Now I’ve tried these three minute cup cake things in the microwave before, and the results have been terrible, so my expectations were very low, but instead I was delighted.

I’m going to Ozzie-fy the recipe here so that it makes sense, although it wasn’t hard, and give you a few extra suggestions.

You need:

Two Tablespoons of Butter (The original said unsalted, but please!)
One and a half Tablespoons of Sugar (US = Granulated)
One and a half Tablespoons of Brown Sugar
Five Tablespoons of Plain Flour (US = All Purpose)
One Beaten Bum Nut (or Egg)
A few drops of Vanilla Essence (Use the real stuff, please!)
A quarter of a teaspoon of baking powder (Not Bicarbonate!)
Pinch of salt (So why did the original ask for unsalted butter? Skip this)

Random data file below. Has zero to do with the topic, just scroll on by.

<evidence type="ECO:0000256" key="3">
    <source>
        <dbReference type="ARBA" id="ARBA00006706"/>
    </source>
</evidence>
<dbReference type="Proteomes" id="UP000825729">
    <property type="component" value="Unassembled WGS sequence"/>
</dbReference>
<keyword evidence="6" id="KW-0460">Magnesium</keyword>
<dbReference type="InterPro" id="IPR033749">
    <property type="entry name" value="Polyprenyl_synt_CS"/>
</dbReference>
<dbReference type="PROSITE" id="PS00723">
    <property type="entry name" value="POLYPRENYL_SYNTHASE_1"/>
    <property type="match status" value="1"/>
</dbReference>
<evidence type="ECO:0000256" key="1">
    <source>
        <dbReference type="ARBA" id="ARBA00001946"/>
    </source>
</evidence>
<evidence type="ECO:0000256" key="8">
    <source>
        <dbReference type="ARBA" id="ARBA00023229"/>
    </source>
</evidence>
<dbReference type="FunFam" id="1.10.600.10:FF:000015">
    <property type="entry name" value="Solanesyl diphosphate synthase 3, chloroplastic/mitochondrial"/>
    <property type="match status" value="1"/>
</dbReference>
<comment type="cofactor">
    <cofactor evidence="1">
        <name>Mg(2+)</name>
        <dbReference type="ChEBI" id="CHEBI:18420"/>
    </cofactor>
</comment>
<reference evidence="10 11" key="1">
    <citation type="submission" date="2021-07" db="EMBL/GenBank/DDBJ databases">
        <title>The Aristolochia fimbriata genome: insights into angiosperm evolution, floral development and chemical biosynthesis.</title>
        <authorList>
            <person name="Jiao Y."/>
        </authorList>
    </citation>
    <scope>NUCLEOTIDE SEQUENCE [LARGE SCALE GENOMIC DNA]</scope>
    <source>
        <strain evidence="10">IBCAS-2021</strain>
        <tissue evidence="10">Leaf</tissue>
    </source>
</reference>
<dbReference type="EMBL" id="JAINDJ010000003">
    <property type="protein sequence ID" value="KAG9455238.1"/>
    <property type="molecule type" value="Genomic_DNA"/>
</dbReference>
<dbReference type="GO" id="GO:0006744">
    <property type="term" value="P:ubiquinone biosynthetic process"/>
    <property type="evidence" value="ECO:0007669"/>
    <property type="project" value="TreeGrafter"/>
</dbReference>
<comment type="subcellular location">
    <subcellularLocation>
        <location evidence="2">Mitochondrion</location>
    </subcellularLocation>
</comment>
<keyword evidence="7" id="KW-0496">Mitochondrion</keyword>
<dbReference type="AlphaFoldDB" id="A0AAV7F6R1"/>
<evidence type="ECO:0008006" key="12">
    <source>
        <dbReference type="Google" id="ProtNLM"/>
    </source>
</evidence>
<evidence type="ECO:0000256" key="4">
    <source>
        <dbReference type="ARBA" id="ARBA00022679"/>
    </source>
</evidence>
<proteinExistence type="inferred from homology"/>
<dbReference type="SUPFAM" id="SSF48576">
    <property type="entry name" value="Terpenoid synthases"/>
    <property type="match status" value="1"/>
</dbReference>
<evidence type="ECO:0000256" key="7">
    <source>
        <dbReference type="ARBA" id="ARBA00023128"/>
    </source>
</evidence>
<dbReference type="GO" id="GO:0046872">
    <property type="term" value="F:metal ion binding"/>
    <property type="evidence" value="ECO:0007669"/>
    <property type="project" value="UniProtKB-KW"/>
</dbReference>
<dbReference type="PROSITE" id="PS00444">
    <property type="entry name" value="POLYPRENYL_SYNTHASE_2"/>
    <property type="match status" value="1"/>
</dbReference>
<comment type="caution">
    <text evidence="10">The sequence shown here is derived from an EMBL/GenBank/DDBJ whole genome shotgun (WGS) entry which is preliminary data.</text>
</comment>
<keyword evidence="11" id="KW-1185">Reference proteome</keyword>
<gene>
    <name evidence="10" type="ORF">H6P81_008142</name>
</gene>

One snack pack of sultanas (I like fruit)
A Dessert spoon of Choc Bits

Sift the flour into a bowl and add everything except the egg

Beat the egg and add it to the dry stuff.

Mix everything together till it’s nice and smooth.

Pour into ramekins.

Bung it in the Microwave for two minutes on high.
(You may have to adjust this for your microwave)

I used a ramekin but found the mixture bubbled up and over in the microwave,
So use two, and share one with a friend or save it for later.

Here’s a converter for Australian/US Food, which was useful

And here’s a link to the original page, with photos.


Chicken Poi

14 05 2012

There’s a certain kind of Aussie accent which causes people to say words like Pie as Poi… So yes, it’s Pie.